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10 Ways to Generate Extra Cash in Retirement

10 Ways to Generate Extra Cash in Retirement

It's no secret that Americans are largely not financially prepared for retirement. Survey after survey shows how little is saved and that many are pushing back retirement, some as far back as 85. It's not your father's retirement, and it may in fact be no retirement at all.

But that said, there are ways to beat the statistics. Even if you haven't saved that fortune you hoped, with a bit of creativity you can come up with a way to supplement your retirement stash. You'll most certainly will need to. “A retiree that retires today will need more to live on in 10 to 20 years because of inflation,” says Jeff Sica, president and chief investment officer of Sica Wealth Management.

Here are a few ideas to get you started.

Tweak your portfolio

For those that have highly appreciated securities that may not be paying a dividend, consider using a Charitable Remainder Trust (CRT). It can help reduce the capital gains tax, as well as convert the asset into a steady stream of income, says Jonathan Gassman, director of tax and wealth management at Gassman & Golodny, a tax and accounting firm..

Then too, those over 59 ½ and looking to generate income could consider a partial conversion of their Traditional IRA assets to a Roth IRA – and then purchase an annuity with a lifetime income rider after the conversion. “Doing this allows you to essentially pre-pay tax on the amounts converted at today's tax rates, providing peace of mind because the income will be tax free when it is withdrawn. Consult with a tax advisor to make sure it's a smart move for your situation,” says Judy Ravenna, senior vice president with SunTrust Investment Services.

Get entrepreneurial

Turn your hobby into a business. For example, if you own a boat, think about getting your captain's license for chartering. “My uncle used to build lobster pots and sell them for actual usage or it made a great table for the living room,” says Gassman.

Put yourself out there as a dog walker, you'll get paid and get much needed exercise too. Make yourself available for driving to and picking up people from the airport, adds Gassman. If you love gardening anyway, why not start growing goods for others and see if you can sell them at a nearby farmer's market.


You have a ton of stuff that has accumulated over the years. Some of it is junk, but many will be treasure to someone else. Have a series of garage sales. Sort through your belongings and get rid of what you don't need. “Not only will you get cash, but you'll free up storage too,” points out Frank Festi, Jr., a certified financial planner and principal with Rea & Associates, an accounting firm.

Rethink your house

What do you need that big house for? The money you'll save by moving to smaller digs will free up monthly cash that was going toward hefty heating and air conditioning bills, not to mention maintenance. This move can also be a plus tax-wise. “You can sell your home for more than you paid for it and not have to pay capital gains tax,” explains Festi. The amount excluded is $250,000, for an individual, or $500,000 for a married couple.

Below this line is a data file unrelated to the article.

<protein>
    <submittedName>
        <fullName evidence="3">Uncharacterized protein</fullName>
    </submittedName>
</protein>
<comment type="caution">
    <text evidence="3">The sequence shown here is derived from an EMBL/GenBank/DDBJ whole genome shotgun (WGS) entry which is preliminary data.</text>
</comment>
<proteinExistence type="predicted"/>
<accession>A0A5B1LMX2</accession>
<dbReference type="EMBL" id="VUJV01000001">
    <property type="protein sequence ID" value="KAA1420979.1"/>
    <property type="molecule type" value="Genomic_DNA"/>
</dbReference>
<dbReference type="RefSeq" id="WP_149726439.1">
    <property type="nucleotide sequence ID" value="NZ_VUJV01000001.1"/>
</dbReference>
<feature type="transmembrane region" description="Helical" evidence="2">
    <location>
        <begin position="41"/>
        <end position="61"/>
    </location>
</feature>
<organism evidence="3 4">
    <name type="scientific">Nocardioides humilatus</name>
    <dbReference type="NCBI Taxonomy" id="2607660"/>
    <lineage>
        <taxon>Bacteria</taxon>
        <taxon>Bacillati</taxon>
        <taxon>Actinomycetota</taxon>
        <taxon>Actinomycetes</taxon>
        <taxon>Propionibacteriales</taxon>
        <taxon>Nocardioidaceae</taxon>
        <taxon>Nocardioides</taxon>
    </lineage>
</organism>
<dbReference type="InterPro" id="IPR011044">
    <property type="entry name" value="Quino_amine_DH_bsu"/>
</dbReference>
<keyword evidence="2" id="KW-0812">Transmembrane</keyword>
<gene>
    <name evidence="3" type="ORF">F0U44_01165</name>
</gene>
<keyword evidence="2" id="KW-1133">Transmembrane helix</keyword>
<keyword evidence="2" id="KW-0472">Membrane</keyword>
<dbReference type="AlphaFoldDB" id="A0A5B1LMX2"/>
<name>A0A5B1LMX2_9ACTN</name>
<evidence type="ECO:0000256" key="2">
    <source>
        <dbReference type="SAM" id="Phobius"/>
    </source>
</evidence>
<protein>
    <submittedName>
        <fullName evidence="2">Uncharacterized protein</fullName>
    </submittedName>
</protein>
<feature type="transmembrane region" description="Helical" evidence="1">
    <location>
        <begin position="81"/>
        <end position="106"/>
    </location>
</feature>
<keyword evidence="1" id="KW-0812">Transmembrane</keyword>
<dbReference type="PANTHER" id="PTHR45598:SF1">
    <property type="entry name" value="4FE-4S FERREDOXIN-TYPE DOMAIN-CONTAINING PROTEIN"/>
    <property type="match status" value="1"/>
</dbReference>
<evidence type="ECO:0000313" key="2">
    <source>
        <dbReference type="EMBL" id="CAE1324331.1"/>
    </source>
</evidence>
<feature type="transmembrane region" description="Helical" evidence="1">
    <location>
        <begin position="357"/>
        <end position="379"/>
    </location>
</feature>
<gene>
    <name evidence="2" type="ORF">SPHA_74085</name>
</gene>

“If you're hurting for cash you may want to consider a reverse mortgage. If you're not worried about leaving an inheritance, this is a solid option,” he adds.

Review your life insurance

The policy you have today may no longer be applicable. Check with your advisor to be sure. You may be able to cash in on a death benefit if it's no longer needed. However, you'll have to pay tax on it. Another option would be to do a tax-free exchange into an annuity policy and have cash flow for the rest of your life, says Festi.


Not only will you be occupying your time and doing some good in the world, when you're volunteering, you're not spending. “Find ways to help further causes you believe in. This is a great replacement for those more expensive hobbies,” says Festi.

Make free your favorite word

If you have never paid much attention to BOGO, (buy one get one free), do so. Stock up and use sparingly and you'll find you shop less and therefore spend less. Attend free events. There are a lot of free events in most every community. Watch for those concerts, lectures, and other events that you can take in for nothing, yet still have a good time.

Work part time

Any dollar you can get from somewhere other than your retirement portfolio is a plus. You're not looking to make a killing, but just to give yourself a little breathing room. Make it sweeter by seeking fulfilling positions that will also put money in your pocket. “Work as a substitute teacher at a public or private school, serve as a greeter at a restaurant where your family and friends often gather, or share your passion for books by working a few hours at a neighborhood book store,” suggests Ravenna. You could also serve yourself up as a tutor. If you don't want to commit to a steady part-time gig, consider temping.

Speak up

Sure many times businesses are big on promoting their senior discounts, but not always. Some kind of grudgingly offer them, so unless you ask, they aren't going to go out of their way to let you know it's available. Don't be shy. Always ask whether there's a discount for seniors. A few dollars here, a few dollars there, and soon you're talking real savings.

Stay healthy

No one can completely control their health, but do the right thing for your body and you stand a better chance that it will do well by you. Exercise, eat like your mother told you, and maybe you can keep illness to a minimum, and that for sure is one the single best ways you can improve your cash flow.

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Anonymous/ Paoli
Anonymous/ Paoli   |     |   Comment #2
Interesting article, Sheryl but my concern about working after receiving Social Security is that one has to be penalized for any amounts earned.  Can you explain how that works and how much you have to give up of SS benefits for amount earned?    Is that still being done to people who earn SS and try to work to add to income?  Thanks.
Anonymous   |     |   Comment #4
Sheryl:  Since I didn't want to join the other turnips on the truck per "koisushi", I googled up the info on working and receiving SS.  One can earn quite a bit more than it was years ago when I first checked.  However, that does make the AGI higher and we end up paying more taxes on SS income so I think when I figured it all out, I decided working and paying more to the gov was not the way to go for us then.  Now that interest rates are so low on savings, I may have to do some refiguring.  Just ignore my earlier request. Thanks.